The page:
I’ll admit it. The Taliban was on my mind a lot during my trip to Swat. But hang on. Let me explain.
For those of you unfamiliar with local history, the terrorist group took over this area for several years in the recent past. Following many bitter battles, the Pakistani army finally evicted them almost a decade ago.
But the memory of the terror remains. Everyone is still talking about it there.
And for me… no, it’s not that I was scared of the Taliban – not at all. I knew I was perfectly safe.
For me, it was a continued shock that an area of such intense natural beauty, where kindness is written out on people’s faces, could undergo so much suffering.
I kept picturing Taliban soldiers walking down the same streets as I did, along the mighty river, listening to its thunder. Wives and mothers in the houses atop those lush hills, wailing as their loved ones were taken away from them. All those girls who were forbidden from going to school, and who could only watch the bustle of the town from behind the window. All that fear, all that tension, all that poverty and instability, in the midst of paradise.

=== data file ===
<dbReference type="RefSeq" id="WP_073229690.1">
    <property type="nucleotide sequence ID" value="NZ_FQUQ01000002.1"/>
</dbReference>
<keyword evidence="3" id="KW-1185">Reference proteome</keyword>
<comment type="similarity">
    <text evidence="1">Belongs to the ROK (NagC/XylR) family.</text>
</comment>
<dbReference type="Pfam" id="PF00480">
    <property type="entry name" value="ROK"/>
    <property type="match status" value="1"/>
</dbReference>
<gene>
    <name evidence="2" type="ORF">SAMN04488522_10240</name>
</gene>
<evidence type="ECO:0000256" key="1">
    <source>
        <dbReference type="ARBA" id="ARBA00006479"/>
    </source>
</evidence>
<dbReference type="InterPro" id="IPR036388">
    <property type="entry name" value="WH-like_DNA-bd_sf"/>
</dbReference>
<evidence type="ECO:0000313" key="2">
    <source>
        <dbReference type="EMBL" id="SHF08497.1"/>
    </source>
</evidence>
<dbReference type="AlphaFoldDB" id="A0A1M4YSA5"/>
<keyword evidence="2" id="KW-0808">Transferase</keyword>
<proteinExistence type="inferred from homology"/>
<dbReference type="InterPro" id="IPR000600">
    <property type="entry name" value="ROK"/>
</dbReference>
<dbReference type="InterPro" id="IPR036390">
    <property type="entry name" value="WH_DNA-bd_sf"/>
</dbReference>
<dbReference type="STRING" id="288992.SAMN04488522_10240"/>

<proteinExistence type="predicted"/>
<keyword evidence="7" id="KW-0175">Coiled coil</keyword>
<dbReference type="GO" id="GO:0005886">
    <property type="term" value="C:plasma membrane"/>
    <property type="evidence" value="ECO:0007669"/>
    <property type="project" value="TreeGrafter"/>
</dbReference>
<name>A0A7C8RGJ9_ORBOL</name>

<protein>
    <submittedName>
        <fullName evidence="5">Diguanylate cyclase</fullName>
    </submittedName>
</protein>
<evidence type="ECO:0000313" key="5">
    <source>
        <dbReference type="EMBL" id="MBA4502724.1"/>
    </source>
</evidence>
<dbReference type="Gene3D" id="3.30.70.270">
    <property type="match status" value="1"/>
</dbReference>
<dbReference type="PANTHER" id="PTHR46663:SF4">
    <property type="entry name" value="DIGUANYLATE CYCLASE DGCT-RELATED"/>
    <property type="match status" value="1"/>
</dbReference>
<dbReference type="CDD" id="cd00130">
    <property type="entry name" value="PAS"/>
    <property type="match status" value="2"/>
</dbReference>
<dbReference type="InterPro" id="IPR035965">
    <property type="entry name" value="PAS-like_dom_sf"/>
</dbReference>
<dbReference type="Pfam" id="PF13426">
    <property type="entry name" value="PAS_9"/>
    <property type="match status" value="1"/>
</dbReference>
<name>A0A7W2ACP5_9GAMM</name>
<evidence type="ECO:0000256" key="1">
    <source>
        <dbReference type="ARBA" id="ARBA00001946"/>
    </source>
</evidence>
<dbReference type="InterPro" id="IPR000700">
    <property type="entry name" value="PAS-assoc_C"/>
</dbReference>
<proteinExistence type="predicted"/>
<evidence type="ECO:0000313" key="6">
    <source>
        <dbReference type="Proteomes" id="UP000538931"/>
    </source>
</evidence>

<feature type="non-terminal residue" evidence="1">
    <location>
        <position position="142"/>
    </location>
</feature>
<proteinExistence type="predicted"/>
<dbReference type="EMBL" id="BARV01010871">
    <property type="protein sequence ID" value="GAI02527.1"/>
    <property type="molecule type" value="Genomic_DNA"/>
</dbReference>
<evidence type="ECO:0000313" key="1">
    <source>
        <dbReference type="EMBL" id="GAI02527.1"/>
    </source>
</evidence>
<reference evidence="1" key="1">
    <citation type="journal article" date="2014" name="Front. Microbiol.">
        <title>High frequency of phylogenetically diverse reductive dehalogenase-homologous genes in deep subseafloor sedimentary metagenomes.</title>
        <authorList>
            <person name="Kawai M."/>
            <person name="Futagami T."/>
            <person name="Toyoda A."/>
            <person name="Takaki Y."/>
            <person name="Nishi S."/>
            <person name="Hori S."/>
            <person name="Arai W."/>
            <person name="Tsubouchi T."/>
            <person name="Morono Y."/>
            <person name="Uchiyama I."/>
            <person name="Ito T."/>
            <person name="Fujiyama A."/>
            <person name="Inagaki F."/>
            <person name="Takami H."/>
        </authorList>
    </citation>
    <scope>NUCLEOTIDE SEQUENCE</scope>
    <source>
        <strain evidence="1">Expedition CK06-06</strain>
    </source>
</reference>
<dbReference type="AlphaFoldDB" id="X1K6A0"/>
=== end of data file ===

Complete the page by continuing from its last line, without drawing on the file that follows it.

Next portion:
And then I would come out of my daydream. I would look around me – the mighty river, the lush hills, the bustling towns. They are still here. The people, many of them are still here. They still smile with their lips and their eyes.
And there is a desire to move on. To bury the Taliban in history books and revive the Swat that was once famous all around the world. There is a desire to build, to welcome, to share.
And there is something in the grand optimism, in the proud invincibility of the Pashtun people that found its way into my heart. With their broad landscapes and even broader smiles, they convinced me that Swat will one day blossom again.
Eva Zu Beck
I’m Eva and I make content about the world, its places and people. Instagram: www.instagram.com/evazubeck Website: www.evazubeck.com
Thank you Eva Zu Beck for Exploring our Valley